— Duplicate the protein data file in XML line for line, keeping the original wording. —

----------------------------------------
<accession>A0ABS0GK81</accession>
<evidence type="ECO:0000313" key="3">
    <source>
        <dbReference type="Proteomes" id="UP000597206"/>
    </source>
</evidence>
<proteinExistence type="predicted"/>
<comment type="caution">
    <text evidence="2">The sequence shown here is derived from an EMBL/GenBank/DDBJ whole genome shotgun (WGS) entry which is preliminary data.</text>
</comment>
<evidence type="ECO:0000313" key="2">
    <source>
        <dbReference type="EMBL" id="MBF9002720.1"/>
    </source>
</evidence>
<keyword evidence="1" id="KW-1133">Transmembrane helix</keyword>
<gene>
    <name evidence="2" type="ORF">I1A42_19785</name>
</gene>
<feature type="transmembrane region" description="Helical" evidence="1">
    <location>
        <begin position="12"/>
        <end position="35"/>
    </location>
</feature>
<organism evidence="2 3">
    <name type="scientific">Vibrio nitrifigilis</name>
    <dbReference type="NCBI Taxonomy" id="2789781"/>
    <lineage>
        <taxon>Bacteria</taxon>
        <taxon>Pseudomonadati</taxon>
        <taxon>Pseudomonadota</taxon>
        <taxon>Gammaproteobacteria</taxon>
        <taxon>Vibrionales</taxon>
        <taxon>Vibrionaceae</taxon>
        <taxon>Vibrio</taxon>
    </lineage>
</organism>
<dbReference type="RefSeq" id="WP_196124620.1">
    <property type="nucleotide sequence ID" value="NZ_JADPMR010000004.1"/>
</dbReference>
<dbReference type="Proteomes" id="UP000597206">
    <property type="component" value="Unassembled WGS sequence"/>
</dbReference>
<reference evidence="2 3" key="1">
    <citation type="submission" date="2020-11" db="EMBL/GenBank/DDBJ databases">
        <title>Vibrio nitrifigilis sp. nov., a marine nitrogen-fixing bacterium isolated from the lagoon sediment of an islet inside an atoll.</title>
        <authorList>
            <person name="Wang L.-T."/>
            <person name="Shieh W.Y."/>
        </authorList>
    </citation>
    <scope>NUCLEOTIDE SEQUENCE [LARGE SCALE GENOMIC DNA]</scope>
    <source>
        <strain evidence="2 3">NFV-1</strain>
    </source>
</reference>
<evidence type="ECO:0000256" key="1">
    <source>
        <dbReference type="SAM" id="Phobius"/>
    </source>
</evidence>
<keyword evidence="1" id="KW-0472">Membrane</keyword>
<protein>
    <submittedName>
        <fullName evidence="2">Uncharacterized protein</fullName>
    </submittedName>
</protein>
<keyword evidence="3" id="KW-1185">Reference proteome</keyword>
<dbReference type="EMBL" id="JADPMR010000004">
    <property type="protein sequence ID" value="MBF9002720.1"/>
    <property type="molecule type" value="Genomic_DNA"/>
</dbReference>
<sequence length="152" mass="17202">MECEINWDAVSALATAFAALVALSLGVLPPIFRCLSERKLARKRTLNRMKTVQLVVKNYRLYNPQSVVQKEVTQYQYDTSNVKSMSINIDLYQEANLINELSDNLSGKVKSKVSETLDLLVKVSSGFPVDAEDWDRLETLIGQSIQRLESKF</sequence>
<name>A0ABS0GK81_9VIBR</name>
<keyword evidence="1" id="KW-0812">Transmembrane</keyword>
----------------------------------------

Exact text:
<accession>A0ABS0GK81</accession>
<evidence type="ECO:0000313" key="3">
    <source>
        <dbReference type="Proteomes" id="UP000597206"/>
    </source>
</evidence>
<proteinExistence type="predicted"/>
<comment type="caution">
    <text evidence="2">The sequence shown here is derived from an EMBL/GenBank/DDBJ whole genome shotgun (WGS) entry which is preliminary data.</text>
</comment>
<evidence type="ECO:0000313" key="2">
    <source>
        <dbReference type="EMBL" id="MBF9002720.1"/>
    </source>
</evidence>
<keyword evidence="1" id="KW-1133">Transmembrane helix</keyword>
<gene>
    <name evidence="2" type="ORF">I1A42_19785</name>
</gene>
<feature type="transmembrane region" description="Helical" evidence="1">
    <location>
        <begin position="12"/>
        <end position="35"/>
    </location>
</feature>
<organism evidence="2 3">
    <name type="scientific">Vibrio nitrifigilis</name>
    <dbReference type="NCBI Taxonomy" id="2789781"/>
    <lineage>
        <taxon>Bacteria</taxon>
        <taxon>Pseudomonadati</taxon>
        <taxon>Pseudomonadota</taxon>
        <taxon>Gammaproteobacteria</taxon>
        <taxon>Vibrionales</taxon>
        <taxon>Vibrionaceae</taxon>
        <taxon>Vibrio</taxon>
    </lineage>
</organism>
<dbReference type="RefSeq" id="WP_196124620.1">
    <property type="nucleotide sequence ID" value="NZ_JADPMR010000004.1"/>
</dbReference>
<dbReference type="Proteomes" id="UP000597206">
    <property type="component" value="Unassembled WGS sequence"/>
</dbReference>
<reference evidence="2 3" key="1">
    <citation type="submission" date="2020-11" db="EMBL/GenBank/DDBJ databases">
        <title>Vibrio nitrifigilis sp. nov., a marine nitrogen-fixing bacterium isolated from the lagoon sediment of an islet inside an atoll.</title>
        <authorList>
            <person name="Wang L.-T."/>
            <person name="Shieh W.Y."/>
        </authorList>
    </citation>
    <scope>NUCLEOTIDE SEQUENCE [LARGE SCALE GENOMIC DNA]</scope>
    <source>
        <strain evidence="2 3">NFV-1</strain>
    </source>
</reference>
<evidence type="ECO:0000256" key="1">
    <source>
        <dbReference type="SAM" id="Phobius"/>
    </source>
</evidence>
<keyword evidence="1" id="KW-0472">Membrane</keyword>
<protein>
    <submittedName>
        <fullName evidence="2">Uncharacterized protein</fullName>
    </submittedName>
</protein>
<keyword evidence="3" id="KW-1185">Reference proteome</keyword>
<dbReference type="EMBL" id="JADPMR010000004">
    <property type="protein sequence ID" value="MBF9002720.1"/>
    <property type="molecule type" value="Genomic_DNA"/>
</dbReference>
<sequence length="152" mass="17202">MECEINWDAVSALATAFAALVALSLGVLPPIFRCLSERKLARKRTLNRMKTVQLVVKNYRLYNPQSVVQKEVTQYQYDTSNVKSMSINIDLYQEANLINELSDNLSGKVKSKVSETLDLLVKVSSGFPVDAEDWDRLETLIGQSIQRLESKF</sequence>
<name>A0ABS0GK81_9VIBR</name>
<keyword evidence="1" id="KW-0812">Transmembrane</keyword>